Pancreatitis in pets is a condition caused by inflammation of the pancreas resulting in digestive disorders and interference with internal organs. Studies show that about 1.5% of all canines and 1.3% of all felines have issues with the pancreas. Half of these pets experience pancreatitis. The condition may be acute or chronic and can be fatal.
Although there are many causes of pancreatitis in pets, fatty meals are the most common trigger. If your pet has an existing pancreas disorder, high-fat content meals could cause recurrent pancreatitis. Regular feeding on high-fat feeds could cause the condition to degenerate to a chronic form.
Pay attention to what you feed a pet with pancreatitis, it is crucial.
It is always best to consult a vet about the best food to feed a pet with pancreatitis. But we can give you a snippet of what to expect. This article will tell you about the options available and how to switch diets healthily. But first, here are the symptoms of pancreatitis in pets.
Symptoms of pancreatitis in pets
The symptoms of pancreatitis pets vary widely. They are also similar to symptoms of other ailments. A pet with pancreatitis will experience a combination of the following typical symptoms:
- Abdominal discomfort/pain and enlargement
- Bad appetite
- Frequent vomiting and Diarrhea
- Dogs with pancreatitis will often pose in a praying position (It lowers the forelimbs to the ground and stretches up its rear end) to relieve the discomfort.
Of course, as The Las Vegas Vets comment, “These symptoms can also mean that your pet could be having another problem. To make a definitive diagnosis that your pet has pancreatitis, you should schedule an appointment at the vet.”
The vet will conduct a series of tests like blood work, fecal and urine examination, gut ultrasound, and abdominal X-rays.
If the diagnosis is positive for pancreatitis, the vet will advise you to switch to a low-fat diet. It will help your pet to heal. The following options are available for your pet.
Specialized pet food formulas
Several commercial pet-food manufacturers have developed specialized pet food formulas to help pets recover from pancreatitis. These formulas consist of highly digestible, nutritious, and low-fat components. They are also often supplemented with omega-3 fatty acids – known for reducing inflammation.
Without a doubt, these pet food formulas work well and can help your pet recover from pancreatitis. However, they are also dear and could be taxing to keep up.
If you want a more pocket-friendly solution, you could work with regular commercial pet foods. But you will need to be meticulous and scrutinous.
Commercial pet foods
Regular commercial pet foods manufactured by respected companies will often provide similar nutritional benefits as specialized pet food formulas. You only need to be slightly more watchful of the ingredients list so that you can pick what is low in fat, nutritious, and easy to digest.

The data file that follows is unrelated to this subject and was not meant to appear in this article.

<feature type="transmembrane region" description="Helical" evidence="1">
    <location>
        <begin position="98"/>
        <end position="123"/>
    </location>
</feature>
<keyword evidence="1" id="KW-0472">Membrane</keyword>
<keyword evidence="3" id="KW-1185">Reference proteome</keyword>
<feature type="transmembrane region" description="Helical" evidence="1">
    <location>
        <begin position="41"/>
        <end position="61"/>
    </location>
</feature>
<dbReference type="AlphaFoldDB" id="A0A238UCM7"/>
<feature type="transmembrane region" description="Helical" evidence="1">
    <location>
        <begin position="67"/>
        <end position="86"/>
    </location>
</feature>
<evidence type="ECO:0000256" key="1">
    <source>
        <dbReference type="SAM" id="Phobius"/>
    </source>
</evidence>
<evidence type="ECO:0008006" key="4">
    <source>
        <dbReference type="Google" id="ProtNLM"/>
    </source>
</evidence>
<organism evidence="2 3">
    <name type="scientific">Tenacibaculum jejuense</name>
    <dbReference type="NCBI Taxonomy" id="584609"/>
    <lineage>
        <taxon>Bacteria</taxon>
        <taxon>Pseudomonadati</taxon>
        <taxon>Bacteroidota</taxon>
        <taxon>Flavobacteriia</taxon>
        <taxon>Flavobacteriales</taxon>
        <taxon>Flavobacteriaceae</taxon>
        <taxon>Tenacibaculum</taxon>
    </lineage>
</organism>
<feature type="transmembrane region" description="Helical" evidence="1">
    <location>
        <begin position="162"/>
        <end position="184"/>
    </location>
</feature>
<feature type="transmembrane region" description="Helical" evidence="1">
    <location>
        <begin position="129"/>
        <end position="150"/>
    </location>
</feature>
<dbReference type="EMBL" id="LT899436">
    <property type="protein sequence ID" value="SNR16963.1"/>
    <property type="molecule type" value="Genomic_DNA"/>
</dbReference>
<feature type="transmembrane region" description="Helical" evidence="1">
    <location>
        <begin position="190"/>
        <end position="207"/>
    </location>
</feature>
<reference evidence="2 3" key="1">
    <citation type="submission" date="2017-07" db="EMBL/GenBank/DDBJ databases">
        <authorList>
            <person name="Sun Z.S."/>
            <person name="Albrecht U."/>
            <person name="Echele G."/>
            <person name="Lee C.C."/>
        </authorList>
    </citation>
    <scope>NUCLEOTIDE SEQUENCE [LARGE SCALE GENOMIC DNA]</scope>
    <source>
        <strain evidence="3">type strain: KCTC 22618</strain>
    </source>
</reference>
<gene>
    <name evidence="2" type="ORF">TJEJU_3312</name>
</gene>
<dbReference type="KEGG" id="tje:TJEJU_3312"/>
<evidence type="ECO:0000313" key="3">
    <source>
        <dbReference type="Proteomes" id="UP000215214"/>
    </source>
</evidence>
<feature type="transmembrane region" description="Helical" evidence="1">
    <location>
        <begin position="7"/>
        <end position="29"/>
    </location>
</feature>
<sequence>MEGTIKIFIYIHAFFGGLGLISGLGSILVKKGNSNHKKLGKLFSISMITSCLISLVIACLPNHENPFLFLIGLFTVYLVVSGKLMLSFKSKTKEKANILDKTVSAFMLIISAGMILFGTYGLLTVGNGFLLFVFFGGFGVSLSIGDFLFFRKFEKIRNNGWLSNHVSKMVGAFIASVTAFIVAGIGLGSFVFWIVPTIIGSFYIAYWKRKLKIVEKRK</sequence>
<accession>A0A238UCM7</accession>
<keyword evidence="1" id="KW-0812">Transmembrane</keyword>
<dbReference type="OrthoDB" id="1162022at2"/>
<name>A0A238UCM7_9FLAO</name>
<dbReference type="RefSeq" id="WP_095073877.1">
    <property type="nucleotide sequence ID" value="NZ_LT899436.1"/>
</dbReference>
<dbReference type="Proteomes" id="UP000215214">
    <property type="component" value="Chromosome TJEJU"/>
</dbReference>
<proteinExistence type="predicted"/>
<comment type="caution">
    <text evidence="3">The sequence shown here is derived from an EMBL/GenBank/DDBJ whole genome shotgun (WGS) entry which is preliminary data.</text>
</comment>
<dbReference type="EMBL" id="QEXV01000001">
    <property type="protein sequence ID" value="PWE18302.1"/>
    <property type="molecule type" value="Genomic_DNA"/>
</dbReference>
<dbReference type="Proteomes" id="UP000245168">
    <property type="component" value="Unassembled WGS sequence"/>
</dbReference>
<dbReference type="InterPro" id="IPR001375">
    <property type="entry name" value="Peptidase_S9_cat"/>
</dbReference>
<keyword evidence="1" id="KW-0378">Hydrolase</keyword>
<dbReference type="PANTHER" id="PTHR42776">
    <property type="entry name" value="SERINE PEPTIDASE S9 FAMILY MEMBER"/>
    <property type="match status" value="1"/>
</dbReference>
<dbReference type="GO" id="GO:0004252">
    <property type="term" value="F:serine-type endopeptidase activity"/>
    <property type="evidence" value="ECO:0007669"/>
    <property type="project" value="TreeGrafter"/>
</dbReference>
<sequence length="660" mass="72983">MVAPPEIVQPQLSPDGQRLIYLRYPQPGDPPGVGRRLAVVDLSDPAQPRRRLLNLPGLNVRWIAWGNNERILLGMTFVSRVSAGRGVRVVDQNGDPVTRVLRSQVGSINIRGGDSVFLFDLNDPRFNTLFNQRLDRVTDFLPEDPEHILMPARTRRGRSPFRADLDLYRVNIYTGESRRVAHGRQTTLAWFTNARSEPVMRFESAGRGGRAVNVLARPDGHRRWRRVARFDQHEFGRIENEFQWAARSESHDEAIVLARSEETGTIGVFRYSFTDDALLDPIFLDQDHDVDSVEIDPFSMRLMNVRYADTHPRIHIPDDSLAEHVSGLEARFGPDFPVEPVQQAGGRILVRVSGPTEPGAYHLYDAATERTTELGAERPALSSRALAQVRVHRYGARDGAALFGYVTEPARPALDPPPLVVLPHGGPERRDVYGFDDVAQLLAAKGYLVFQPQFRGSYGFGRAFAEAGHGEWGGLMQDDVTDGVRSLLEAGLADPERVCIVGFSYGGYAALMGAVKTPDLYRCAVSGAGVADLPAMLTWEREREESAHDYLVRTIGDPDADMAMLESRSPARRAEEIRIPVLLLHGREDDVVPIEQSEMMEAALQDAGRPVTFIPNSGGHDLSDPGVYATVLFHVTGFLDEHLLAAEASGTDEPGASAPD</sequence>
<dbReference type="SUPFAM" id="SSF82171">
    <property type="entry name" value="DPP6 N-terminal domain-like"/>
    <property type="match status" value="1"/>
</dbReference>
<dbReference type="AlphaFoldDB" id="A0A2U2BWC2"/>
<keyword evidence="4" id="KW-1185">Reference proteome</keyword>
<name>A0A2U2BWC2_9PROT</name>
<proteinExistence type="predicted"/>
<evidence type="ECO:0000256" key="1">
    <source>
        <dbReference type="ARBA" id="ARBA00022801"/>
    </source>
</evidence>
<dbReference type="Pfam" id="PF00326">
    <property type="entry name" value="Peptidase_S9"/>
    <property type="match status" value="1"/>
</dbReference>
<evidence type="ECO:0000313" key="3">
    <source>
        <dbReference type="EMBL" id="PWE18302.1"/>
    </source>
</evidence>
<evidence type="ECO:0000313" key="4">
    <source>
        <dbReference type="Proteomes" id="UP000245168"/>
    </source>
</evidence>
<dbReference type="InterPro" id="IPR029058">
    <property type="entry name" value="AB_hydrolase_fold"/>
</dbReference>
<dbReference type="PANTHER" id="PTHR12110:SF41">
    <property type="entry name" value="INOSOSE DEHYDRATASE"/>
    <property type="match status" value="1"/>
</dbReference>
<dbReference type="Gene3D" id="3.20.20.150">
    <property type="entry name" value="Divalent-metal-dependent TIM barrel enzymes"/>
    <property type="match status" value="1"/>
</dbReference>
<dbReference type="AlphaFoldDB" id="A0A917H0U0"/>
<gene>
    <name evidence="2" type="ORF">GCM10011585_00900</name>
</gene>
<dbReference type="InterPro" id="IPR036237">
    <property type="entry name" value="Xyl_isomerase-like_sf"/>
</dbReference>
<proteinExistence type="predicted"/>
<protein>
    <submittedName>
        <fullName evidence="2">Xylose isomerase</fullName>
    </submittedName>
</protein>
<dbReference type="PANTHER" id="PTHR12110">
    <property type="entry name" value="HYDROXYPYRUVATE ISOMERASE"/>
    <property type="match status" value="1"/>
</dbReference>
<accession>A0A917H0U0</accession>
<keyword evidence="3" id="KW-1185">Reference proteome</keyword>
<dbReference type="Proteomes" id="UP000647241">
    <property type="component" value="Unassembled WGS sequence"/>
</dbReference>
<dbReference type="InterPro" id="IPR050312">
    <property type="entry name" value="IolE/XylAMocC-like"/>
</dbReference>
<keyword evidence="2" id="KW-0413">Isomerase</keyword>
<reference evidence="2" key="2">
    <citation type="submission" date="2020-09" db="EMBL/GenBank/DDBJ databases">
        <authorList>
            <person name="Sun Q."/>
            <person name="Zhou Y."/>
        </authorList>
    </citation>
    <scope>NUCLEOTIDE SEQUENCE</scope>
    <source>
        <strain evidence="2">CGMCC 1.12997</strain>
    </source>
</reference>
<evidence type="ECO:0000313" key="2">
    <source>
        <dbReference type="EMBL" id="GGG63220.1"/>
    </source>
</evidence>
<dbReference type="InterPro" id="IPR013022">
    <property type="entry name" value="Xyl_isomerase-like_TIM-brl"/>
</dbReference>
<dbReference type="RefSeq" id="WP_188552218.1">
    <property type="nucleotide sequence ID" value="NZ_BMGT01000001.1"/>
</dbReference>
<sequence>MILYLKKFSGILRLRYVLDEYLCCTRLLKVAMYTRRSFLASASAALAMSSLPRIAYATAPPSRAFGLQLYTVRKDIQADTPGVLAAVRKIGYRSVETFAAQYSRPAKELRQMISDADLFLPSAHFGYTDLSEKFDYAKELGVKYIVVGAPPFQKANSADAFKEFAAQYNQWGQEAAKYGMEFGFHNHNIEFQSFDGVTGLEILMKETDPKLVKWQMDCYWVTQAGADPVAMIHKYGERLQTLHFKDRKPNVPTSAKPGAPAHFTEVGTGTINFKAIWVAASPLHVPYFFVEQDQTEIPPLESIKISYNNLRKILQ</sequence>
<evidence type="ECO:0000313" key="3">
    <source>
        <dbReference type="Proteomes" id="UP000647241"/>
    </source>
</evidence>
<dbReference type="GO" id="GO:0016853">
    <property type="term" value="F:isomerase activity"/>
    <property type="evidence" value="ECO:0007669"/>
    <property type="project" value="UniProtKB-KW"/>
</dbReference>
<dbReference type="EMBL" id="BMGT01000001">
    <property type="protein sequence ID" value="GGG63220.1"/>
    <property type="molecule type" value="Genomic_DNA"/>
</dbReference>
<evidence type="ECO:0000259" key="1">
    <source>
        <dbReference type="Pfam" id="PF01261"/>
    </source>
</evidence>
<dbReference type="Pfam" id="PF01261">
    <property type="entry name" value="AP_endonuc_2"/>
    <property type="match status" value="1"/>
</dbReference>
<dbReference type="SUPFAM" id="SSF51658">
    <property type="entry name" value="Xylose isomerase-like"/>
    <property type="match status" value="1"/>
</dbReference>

Here’s a nutrition criterion you can use to pick commercial pet foods suitable for a pet with pancreatitis.
- Pick low-fat pet foods which specify the content of fats and sources. Feeds comprising high-quality vegetable fats are easier to break down – less of a burden to your pet’s pancreas.
- Select highly digestible feeds. Digestibility refers to the proportion of food absorbed into your pet’s body. Components like meat and eggs are highly digestible. On the other hand, cereal grains and dietary fiber make pet food poorly digestible. Reputable pet-food companies conduct digestibility tests and advise consumers. Consider pet foods with over 80% digestibility coefficient.
- Go for pet foods with high-quality protein. For dogs and cats, animal protein is a better option.
- Choose pet foods low in carbs and avoid sugars.
Home-cooked meals and raw foods
Home-prepared meals for your pet could also help alleviate pancreatitis in your pet. However, be keen on the nutritional quality of the meals. Like the commercial pet foods, stick with low-fat, highly digestible, and nutritious ingredients. Of course, if you fancy raw feeds, they can work too. Just use the points above as a guide and remember to give your pet suitable supplements.
Treats and Tidbits
Most standard pet treats and tidbits contain high-fat and high-sugar components. We encourage you to avoid these. However, since we rely on treats and tidbits to encourage specific behavior, consult a vet about rewards suitable for pets with pancreatitis.
Also, avoid feeding your pet on leftovers and food scraps, and ensure your pet does not have the opportunity to scavenge. Uncontrolled feeding could affect your pet adversely.
A final word on feeding a pet with pancreatitis
If you suspect your pet has a pancreas ailment, reach out to a vet for help. Disorders of the pancreas in pets are treatable. The food suggestions above will help the pancreas to heal. But, do not switch your pet’s diet abruptly.